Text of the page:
As for Elijah Abel, even though he failed to secure his long-sought temple ordinances, he continued to be accepted as a member of the Third Quorum of Seventies as late as 1883.72 In fact, during that same year Abel, then an elderly man in his early seventies, was appointed to serve a mission for the Church. He was set apart by Apostle Joseph F. Smith and sent to Ohio and Canada.73 Abel’s missionary activities, however, were cut short by ill health, and he returned to Utah in early December 1884. Two weeks later he died of “old age and debility.”74 His motives for going on a mission at such an advanced age is a mystery, especially at a time when his status as well as that of blacks in general had deteriorated. Perhaps he was motivated by a desire to demonstrate his “full faith in the Gospel” and thereby obtain long-sought temple endowments and sealings before his death.
The story of Elijah Abel and his activity in the Church is significant for several reasons. First, Abel’s changing status was a microcosm of what happened to all Mormon blacks during the nineteenth century. Up until the 1840s, Mormon blacks were accepted in full Mormon fellowship including the right to receive the priesthood. However, by 1849 this was [p.139] no longer the ease; Mormon black priesthood denial was recognized as a churchwide practice. Even though Abel “got in under the wire” in receiving the priesthood, he and all other black Mormons were unable to participate in temple ordinances considered essential for full Mormon salvation.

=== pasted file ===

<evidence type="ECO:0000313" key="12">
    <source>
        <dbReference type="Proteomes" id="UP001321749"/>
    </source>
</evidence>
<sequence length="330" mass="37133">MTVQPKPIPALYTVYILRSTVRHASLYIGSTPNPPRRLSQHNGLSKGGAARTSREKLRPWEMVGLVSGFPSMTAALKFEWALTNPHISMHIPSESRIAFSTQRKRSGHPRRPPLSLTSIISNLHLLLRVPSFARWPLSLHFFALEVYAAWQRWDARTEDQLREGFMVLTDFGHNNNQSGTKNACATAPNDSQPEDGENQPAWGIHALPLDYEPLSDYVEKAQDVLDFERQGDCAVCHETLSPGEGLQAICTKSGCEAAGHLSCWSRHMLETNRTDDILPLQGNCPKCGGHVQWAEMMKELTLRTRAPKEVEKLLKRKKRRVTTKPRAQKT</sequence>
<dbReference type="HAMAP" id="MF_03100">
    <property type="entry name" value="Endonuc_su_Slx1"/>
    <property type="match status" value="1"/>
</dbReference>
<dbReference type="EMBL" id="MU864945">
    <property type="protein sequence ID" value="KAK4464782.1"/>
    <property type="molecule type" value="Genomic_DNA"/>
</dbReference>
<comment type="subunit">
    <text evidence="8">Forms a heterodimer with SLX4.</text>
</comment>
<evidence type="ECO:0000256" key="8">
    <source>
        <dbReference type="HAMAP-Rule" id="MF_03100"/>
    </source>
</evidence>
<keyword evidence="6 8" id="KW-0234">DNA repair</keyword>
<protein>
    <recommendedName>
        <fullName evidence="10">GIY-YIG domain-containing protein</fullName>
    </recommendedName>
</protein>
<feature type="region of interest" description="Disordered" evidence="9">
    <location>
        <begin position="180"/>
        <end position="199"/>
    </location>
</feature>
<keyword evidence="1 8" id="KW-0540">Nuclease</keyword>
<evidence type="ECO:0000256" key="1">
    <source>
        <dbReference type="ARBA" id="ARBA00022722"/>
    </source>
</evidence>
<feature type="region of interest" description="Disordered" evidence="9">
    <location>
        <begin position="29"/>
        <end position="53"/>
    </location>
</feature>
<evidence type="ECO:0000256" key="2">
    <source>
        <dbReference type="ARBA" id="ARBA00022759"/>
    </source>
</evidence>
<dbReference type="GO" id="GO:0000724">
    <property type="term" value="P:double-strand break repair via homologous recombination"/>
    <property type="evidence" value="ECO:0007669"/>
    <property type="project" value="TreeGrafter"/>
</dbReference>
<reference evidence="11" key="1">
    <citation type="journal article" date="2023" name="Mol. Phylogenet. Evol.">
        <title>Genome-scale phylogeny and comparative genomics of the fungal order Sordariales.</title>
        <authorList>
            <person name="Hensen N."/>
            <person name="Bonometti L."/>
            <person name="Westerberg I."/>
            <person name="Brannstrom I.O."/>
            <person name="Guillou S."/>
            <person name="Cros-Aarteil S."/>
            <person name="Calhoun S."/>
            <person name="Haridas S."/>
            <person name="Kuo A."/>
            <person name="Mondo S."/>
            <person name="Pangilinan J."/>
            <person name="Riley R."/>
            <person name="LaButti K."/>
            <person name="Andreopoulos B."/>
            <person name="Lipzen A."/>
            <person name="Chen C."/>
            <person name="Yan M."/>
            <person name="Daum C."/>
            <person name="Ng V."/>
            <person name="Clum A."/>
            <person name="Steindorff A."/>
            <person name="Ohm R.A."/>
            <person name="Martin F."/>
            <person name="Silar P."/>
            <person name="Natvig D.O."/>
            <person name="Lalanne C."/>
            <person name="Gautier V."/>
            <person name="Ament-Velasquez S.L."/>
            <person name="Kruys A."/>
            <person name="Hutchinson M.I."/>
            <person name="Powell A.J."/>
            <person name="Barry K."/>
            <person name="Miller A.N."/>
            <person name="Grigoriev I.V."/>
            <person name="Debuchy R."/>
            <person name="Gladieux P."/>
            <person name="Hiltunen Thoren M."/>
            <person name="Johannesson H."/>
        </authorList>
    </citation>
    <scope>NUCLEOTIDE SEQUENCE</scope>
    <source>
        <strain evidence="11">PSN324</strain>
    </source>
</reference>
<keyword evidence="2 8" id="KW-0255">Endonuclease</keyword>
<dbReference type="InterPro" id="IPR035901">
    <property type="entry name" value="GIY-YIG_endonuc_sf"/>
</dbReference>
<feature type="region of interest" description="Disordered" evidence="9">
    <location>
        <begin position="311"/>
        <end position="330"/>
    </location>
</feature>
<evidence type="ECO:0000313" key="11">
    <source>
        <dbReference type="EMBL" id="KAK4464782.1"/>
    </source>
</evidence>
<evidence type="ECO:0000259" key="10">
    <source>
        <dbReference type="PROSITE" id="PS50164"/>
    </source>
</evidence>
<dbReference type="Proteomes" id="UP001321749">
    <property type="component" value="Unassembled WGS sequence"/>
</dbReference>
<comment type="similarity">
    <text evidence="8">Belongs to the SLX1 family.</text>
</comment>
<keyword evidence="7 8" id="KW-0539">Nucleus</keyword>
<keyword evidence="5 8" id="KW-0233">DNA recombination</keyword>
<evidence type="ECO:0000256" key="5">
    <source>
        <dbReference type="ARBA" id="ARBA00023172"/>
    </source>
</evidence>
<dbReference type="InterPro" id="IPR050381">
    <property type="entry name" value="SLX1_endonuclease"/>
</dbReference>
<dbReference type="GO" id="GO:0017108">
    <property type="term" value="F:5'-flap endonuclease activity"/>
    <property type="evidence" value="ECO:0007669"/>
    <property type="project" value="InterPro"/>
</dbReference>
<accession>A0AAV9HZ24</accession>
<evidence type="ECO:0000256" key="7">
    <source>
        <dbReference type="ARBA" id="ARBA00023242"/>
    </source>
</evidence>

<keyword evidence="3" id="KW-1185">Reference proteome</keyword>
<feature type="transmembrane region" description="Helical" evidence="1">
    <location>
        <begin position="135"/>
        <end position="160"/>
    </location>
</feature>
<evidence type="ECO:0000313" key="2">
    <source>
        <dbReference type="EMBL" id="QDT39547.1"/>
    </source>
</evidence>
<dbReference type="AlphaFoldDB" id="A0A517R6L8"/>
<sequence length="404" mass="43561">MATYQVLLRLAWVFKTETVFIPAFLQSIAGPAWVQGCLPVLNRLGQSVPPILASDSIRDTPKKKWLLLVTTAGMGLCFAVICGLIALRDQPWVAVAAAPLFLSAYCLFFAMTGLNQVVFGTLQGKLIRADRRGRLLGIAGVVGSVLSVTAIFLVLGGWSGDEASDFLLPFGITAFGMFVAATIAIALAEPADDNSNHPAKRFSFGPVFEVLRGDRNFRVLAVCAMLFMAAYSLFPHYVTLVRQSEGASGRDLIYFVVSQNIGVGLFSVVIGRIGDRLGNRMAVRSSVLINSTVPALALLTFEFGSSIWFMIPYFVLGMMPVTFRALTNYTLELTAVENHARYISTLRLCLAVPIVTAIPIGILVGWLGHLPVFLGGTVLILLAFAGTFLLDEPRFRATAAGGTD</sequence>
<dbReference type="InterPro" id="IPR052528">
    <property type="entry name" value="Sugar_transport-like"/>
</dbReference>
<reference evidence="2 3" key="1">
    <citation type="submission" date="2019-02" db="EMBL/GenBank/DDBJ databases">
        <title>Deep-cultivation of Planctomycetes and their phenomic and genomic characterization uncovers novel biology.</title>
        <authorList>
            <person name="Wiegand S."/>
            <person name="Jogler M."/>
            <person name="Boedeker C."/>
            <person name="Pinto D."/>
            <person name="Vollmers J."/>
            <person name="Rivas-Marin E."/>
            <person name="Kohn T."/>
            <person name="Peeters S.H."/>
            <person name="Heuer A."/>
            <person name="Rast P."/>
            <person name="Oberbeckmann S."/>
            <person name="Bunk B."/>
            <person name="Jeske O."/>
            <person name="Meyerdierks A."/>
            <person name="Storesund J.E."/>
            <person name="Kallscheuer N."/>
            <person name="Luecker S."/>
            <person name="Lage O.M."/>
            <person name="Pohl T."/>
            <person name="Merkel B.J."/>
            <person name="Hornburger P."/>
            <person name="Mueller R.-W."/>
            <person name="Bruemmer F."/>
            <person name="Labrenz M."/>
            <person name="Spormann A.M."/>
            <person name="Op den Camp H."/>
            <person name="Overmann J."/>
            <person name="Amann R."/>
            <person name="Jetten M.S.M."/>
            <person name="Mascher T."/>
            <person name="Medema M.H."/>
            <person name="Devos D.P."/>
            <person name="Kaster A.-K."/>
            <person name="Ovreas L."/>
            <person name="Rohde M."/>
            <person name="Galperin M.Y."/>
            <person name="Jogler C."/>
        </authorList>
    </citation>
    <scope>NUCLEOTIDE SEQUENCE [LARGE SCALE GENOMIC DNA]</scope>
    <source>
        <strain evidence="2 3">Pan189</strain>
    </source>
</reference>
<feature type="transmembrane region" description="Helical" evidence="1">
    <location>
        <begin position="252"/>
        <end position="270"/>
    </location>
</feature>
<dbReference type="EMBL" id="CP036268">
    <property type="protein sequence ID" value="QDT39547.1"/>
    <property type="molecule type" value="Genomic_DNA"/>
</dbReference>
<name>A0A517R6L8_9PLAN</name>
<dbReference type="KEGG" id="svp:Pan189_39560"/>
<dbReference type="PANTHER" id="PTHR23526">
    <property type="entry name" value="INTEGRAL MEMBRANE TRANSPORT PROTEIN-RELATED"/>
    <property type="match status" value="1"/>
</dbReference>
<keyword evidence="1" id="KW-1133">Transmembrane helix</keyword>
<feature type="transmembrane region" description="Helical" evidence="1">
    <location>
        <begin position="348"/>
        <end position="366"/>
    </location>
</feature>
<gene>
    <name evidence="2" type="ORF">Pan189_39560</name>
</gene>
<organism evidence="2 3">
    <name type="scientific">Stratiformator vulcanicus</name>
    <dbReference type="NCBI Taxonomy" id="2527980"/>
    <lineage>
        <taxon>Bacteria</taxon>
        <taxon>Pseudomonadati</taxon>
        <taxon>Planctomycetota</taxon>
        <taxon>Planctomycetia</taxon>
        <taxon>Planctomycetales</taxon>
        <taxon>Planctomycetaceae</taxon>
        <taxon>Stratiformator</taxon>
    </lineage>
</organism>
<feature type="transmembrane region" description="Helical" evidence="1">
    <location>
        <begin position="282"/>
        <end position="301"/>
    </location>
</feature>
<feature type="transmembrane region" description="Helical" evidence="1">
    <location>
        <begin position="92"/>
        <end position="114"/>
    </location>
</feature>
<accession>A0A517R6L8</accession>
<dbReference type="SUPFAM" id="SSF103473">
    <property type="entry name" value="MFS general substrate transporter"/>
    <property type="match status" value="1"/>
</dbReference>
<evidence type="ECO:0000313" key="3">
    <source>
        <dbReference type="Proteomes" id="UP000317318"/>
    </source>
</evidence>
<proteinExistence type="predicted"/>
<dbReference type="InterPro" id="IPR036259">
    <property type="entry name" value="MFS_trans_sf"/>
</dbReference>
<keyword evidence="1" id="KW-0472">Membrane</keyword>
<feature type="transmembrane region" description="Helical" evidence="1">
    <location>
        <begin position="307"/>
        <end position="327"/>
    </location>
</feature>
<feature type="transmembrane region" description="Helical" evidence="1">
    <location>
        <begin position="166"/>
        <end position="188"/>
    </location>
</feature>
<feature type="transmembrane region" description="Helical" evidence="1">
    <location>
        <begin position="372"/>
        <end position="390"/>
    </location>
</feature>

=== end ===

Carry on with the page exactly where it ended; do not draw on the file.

Abel was significant for a second reason. Despite the parallels between Abel and other black Mormons, he was unique because of his status as one of Mormonism’s few known black priesthood holders. Because of his unusual status, Abel was the only known black Mormon to fulfill not one but three missions for the Church: full-time missions in the 1830s and 1880s and a local mission in 1843. In addition, at least two of Abel’s descendants were apparently allowed to hold offices in the priesthood despite their black ancestry.75 The unique status of Abel and his descendants was further underscored by the fact that they apparently did not interact with other Great Basin blacks or really consider themselves a part of Utah’s small but growing black community during the late nineteenth and early twentieth centuries. The Abels stood apart from other well-known black Mormons, including Jane Manning James, Samuel Chambers and Edward Leggroan.76 In fact, it has been suggested that by the early twentieth century Abel’s descendants had managed to “cross the color line” and “pass for white.”77